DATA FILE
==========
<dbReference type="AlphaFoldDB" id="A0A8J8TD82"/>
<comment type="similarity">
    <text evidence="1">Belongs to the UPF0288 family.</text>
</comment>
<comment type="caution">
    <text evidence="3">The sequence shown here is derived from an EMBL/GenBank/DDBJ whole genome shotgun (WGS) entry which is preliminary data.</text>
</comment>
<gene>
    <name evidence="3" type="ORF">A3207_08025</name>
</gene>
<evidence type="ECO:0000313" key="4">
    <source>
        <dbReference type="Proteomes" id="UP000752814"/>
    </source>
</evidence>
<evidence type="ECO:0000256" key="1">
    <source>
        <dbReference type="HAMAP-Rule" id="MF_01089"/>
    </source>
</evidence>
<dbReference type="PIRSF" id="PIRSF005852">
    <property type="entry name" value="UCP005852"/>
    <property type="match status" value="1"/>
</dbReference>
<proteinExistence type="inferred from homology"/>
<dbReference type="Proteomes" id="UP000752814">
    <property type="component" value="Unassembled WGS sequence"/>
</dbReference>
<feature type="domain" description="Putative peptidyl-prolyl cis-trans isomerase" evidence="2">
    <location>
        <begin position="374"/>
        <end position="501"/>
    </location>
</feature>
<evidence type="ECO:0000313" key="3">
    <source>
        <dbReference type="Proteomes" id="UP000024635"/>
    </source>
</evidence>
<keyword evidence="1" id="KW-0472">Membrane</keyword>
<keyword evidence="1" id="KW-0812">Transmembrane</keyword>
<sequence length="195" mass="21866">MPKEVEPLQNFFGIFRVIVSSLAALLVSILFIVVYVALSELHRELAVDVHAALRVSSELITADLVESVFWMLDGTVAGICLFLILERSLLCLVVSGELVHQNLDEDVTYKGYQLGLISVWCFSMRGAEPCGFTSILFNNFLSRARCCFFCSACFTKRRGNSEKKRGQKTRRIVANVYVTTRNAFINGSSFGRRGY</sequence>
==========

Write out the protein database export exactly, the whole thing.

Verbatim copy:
<dbReference type="AlphaFoldDB" id="A0A8J8TD82"/>
<comment type="similarity">
    <text evidence="1">Belongs to the UPF0288 family.</text>
</comment>
<comment type="caution">
    <text evidence="3">The sequence shown here is derived from an EMBL/GenBank/DDBJ whole genome shotgun (WGS) entry which is preliminary data.</text>
</comment>
<gene>
    <name evidence="3" type="ORF">A3207_08025</name>
</gene>
<evidence type="ECO:0000313" key="4">
    <source>
        <dbReference type="Proteomes" id="UP000752814"/>
    </source>
</evidence>
<evidence type="ECO:0000256" key="1">
    <source>
        <dbReference type="HAMAP-Rule" id="MF_01089"/>
    </source>
</evidence>
<dbReference type="PIRSF" id="PIRSF005852">
    <property type="entry name" value="UCP005852"/>
    <property type="match status" value="1"/>
</dbReference>
<proteinExistence type="inferred from homology"/>
<dbReference type="Proteomes" id="UP000752814">
    <property type="component" value="Unassembled WGS sequence"/>
</dbReference>
<feature type="domain" description="Putative peptidyl-prolyl cis-trans isomerase" evidence="2">
    <location>
        <begin position="374"/>
        <end position="501"/>
    </location>
</feature>
<evidence type="ECO:0000313" key="3">
    <source>
        <dbReference type="Proteomes" id="UP000024635"/>
    </source>
</evidence>
<keyword evidence="1" id="KW-0472">Membrane</keyword>
<keyword evidence="1" id="KW-0812">Transmembrane</keyword>
<sequence length="195" mass="21866">MPKEVEPLQNFFGIFRVIVSSLAALLVSILFIVVYVALSELHRELAVDVHAALRVSSELITADLVESVFWMLDGTVAGICLFLILERSLLCLVVSGELVHQNLDEDVTYKGYQLGLISVWCFSMRGAEPCGFTSILFNNFLSRARCCFFCSACFTKRRGNSEKKRGQKTRRIVANVYVTTRNAFINGSSFGRRGY</sequence>